Trump expected to get support from enough disappointed Bernie Sanders supporters to make up for disaffected conservatives. That is unlikely, and Trump will be wanting those conservatives back in the GOP fold.

Trump supporters and Cruz critics are still flinging feces through the bars over Cruz’s non-endorsement. But, Christians that so many of them are, they should look at their Bibles, to Luke 9:50: “And Jesus said unto him, Forbid him not: for he that is not against us is for us.”

Cruz did not criticize Trump. He even praised Trump’s wall: “We deserve an immigration system that puts America first. And yes, builds a wall to keep us safe.”

Newt Gingrich, speaking afterward, told the delegates, ““In this election there is only one candidate who will support the Constitution. So to paraphrase Ted Cruz, if you want to protect the Constitution your only possible choice this fall is … Trump-Pence.”

To a great many people that is not the only choice. Gary Johnson is within striking distance of an automatic invitation to the presidential debates. Between them, Johnson and Green Party candidate Jill Stein draw 18 percent of voter support, though their supporters are less likely to vote. In close races, though, those voters make a difference.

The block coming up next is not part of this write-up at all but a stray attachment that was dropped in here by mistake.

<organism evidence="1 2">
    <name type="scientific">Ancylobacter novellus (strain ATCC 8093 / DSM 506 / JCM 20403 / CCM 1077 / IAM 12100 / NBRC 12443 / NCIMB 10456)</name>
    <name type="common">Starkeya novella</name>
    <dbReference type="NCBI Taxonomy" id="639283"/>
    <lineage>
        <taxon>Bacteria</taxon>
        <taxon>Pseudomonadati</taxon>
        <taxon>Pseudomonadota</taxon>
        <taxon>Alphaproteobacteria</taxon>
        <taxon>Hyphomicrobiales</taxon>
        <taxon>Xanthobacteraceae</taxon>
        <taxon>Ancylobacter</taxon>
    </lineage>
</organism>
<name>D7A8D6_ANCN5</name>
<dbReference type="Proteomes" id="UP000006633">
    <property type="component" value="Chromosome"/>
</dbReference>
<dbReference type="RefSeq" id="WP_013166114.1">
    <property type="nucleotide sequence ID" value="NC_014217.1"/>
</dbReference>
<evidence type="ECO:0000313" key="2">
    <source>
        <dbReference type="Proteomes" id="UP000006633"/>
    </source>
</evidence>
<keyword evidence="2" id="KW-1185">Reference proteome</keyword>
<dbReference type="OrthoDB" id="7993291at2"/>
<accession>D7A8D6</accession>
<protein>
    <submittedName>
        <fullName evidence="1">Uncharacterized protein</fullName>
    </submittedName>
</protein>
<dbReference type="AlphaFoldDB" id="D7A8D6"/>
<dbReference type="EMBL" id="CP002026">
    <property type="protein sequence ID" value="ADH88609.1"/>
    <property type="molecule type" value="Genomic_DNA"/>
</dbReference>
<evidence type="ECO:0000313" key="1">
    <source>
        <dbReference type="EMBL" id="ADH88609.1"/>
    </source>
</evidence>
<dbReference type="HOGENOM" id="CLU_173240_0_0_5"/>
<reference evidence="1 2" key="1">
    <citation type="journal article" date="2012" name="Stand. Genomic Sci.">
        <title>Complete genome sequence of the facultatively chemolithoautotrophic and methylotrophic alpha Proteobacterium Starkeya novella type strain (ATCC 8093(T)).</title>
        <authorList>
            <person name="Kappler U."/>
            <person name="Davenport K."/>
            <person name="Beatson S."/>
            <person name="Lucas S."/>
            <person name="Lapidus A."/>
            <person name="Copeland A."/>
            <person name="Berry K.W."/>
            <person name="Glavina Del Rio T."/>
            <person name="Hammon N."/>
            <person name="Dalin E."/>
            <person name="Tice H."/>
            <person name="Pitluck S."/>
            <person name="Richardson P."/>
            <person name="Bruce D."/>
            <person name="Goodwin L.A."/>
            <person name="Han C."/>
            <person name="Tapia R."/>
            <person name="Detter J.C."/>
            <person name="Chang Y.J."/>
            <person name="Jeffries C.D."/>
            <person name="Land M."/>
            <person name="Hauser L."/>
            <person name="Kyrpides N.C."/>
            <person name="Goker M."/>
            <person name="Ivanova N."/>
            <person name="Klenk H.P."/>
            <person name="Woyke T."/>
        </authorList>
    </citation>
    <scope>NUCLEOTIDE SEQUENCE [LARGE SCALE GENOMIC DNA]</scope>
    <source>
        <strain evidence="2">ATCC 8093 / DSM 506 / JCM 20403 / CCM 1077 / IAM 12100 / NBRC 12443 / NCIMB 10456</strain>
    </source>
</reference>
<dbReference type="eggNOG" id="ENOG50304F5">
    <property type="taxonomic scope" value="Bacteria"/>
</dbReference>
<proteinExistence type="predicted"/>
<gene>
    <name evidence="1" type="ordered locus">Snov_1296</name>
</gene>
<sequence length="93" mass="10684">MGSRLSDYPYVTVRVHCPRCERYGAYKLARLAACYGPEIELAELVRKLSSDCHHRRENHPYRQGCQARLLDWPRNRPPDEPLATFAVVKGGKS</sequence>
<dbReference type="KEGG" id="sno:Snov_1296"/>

Trump’s supporters, rather than jumping up and down and screaming at Cruz, would have been better advised to applaud politely and move on to make the case that Trump is the candidate Cruz described. Their candidate’s bombastic style has infected them, though, leaving them even less tolerant than Ron Paul’s supporters were four years ago.

Jim Picht

James Picht is the Senior Editor for Communities Politics. He teaches economics and Russian at the Louisiana Scholars' College in Natchitoches, La. After earning his doctorate in economics, he spent several years doing economic development work in Moscow and the new independent states of the former Soviet Union for the U.S. government, the Asian Development Bank, and as a private contractor. He has also worked in Latin America, the former USSR and the Balkans as an educator, teaching courses in economics and law at universities in Ukraine and at finance ministries throughout the region. He has been writing at the Communities since 2009.